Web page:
By Anne Geggis
Families of those killed or injured in the 2018 Parkland massacre got one step closer to holding the FBI accountable for its handling of tips involving the teenage shooter, a federal court decision released on Monday shows.
Twenty-three Parkland families are part of a suit against the FBI, charging that bungled tips failed to prevent the tragedy that killed 17 and wounded 17. The government has moved to have the suit thrown out, saying the government can’t be sued under the Federal Tort Claims Act under Florida law. That law allows people to sue the government in federal court under some circumstances.
But U.S. District Judge William P. Dimitrouleas found that the FBI could be found liable for bungling tips involving the school shooter.
A lawyer representing Philip and April Schentrup, whose daughter, Carmen, died in the tragedy, applauded the ruling.
“It’s rare to get this to this phase” of holding the government accountable for failing to act,” attorney Robert Stein said, noting that law enforcement can’t always be expected to anticipate trouble. But there should be some standards for action when circumstances present themselves.
“I think it’s really well deserved … The families are going on two years with no real satisfaction that people have been held accountable for their part in Parkland shooting,” Stein added.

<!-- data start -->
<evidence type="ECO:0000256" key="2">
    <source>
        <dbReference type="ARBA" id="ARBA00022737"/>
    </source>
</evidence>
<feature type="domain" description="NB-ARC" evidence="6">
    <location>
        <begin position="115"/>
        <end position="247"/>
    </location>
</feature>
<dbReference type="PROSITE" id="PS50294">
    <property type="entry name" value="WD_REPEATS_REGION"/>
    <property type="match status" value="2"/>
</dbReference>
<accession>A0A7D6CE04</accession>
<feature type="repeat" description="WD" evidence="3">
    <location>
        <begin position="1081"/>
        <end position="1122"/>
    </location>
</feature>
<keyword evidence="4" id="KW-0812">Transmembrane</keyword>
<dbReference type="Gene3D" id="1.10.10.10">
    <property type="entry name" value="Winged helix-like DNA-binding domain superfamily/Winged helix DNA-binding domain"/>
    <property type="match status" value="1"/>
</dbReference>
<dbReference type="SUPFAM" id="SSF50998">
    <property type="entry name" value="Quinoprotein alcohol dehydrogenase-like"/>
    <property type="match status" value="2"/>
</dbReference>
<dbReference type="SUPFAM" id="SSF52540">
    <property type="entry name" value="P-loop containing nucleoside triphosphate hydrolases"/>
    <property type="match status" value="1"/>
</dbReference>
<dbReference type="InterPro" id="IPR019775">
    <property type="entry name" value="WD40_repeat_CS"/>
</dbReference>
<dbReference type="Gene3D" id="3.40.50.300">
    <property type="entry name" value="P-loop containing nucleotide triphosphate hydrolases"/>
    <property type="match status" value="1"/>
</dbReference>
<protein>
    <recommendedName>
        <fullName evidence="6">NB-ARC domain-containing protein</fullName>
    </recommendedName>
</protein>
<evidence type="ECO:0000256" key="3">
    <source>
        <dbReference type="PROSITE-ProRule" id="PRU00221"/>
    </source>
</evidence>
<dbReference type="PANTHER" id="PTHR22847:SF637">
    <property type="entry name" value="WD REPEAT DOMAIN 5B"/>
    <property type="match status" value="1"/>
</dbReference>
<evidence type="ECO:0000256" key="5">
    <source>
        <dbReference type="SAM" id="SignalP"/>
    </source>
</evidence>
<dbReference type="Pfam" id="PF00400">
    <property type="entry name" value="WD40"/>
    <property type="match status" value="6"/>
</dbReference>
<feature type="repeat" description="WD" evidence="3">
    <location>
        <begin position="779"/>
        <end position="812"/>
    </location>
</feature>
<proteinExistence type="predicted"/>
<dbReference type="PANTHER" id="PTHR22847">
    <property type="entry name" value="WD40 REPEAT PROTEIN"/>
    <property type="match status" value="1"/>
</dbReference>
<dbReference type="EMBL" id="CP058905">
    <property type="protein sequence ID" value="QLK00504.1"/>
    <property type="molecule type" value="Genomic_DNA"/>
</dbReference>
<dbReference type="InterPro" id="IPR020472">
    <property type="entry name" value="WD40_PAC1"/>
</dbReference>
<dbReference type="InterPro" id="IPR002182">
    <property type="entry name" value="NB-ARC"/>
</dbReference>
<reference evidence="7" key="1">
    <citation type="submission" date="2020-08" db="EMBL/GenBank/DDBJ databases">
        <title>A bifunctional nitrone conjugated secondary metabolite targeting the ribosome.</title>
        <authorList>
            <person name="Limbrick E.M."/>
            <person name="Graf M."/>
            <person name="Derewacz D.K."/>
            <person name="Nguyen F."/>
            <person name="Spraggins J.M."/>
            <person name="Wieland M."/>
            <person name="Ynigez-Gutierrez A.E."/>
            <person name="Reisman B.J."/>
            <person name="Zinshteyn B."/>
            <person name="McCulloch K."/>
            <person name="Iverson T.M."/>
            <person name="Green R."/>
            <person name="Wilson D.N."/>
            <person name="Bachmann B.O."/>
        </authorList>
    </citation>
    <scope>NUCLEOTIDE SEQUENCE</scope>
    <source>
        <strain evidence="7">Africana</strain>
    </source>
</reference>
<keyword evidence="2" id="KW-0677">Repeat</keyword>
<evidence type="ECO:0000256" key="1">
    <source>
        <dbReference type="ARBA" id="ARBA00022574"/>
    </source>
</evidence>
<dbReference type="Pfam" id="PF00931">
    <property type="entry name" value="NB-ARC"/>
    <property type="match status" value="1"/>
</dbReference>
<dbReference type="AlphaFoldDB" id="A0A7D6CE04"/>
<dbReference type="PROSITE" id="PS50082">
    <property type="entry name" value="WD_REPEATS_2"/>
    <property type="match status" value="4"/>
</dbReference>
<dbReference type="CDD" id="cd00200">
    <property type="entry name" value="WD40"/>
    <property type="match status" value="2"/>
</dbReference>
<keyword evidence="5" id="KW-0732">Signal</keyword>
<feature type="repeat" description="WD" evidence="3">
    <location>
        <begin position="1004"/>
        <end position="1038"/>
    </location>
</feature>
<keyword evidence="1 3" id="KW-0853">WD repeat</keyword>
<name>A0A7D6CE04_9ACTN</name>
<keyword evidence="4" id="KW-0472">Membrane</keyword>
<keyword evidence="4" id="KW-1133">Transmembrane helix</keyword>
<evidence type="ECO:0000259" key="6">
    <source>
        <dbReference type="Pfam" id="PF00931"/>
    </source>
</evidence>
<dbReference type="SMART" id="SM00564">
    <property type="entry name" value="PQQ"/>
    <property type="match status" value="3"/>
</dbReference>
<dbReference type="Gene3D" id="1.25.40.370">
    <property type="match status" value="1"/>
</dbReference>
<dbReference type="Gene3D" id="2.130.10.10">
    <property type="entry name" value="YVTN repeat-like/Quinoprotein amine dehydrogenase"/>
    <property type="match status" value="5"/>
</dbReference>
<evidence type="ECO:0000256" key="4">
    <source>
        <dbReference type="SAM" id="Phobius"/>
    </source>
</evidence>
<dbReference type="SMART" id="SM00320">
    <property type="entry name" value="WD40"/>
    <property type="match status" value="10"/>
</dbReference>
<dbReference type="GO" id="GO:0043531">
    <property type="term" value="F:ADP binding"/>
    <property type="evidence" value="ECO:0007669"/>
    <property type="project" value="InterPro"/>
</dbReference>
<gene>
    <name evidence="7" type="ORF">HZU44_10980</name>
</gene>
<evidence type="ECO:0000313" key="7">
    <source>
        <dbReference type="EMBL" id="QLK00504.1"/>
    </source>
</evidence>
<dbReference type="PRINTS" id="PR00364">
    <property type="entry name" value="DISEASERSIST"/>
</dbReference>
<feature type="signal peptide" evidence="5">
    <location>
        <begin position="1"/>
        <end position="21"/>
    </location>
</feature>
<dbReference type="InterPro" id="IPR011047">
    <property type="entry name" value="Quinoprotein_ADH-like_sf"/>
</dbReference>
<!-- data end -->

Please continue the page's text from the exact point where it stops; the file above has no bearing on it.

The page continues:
A tip to the FBI that came from a bail bondsman reported that someone who signed himself “nikolas cruz” posted on the bondsman’s YouTube.com that he wanted to be a “professional school shooter. The investigation of that was closed after a month, in October 2017.
Not much more than a month before the shooting, on Jan. 5 2018, another tip came from someone who knew the shooter well. She called the Public Access Line, (PAL) that is supposed to be a centralized system for the public to report law enforcement concerns.
She reported her concerns about the teenager’s behavior in urgent and specific detail, court papers say. She also told the line that Cruz behaved erratically, had a history of violence, had voiced a specific desire to kill people, and was likely to target his former high school in Parkland.
“The PAL’s responses to the tipster had the effect of assuring her that the FBI would take the appropriate investigating action – at the very least, look into the threat and potentially follow up with her,” the decision reads. “The FBI failed to document the information it had received from the Jan. 5, 2018 caller … The tip never reached the FBI’s agents and analysts, including those at the local FBI Field Office in Miami … where additional investigative steps would have been taken.”
Fred Guttenberg, who originally filed the suit, referred questions to his lawyer. Another plaintiff is expected to join the suit, Stein said. Anthony Borges, who survived the hail of bullets, but still has lasting injuries, will likely be the 24th plaintiff by next week, Stein added.
His father, Rory Borges, also referred questions to his lawyer.
The government is required to respond to the ruling within 14 days.
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- Anne Geggis has been a newspaper reporter for 30 years, most recently at the Sun-Sentinel. She graduated from St. Michael’s College in Colchester, Vt., with a double major in journalism and sociology.
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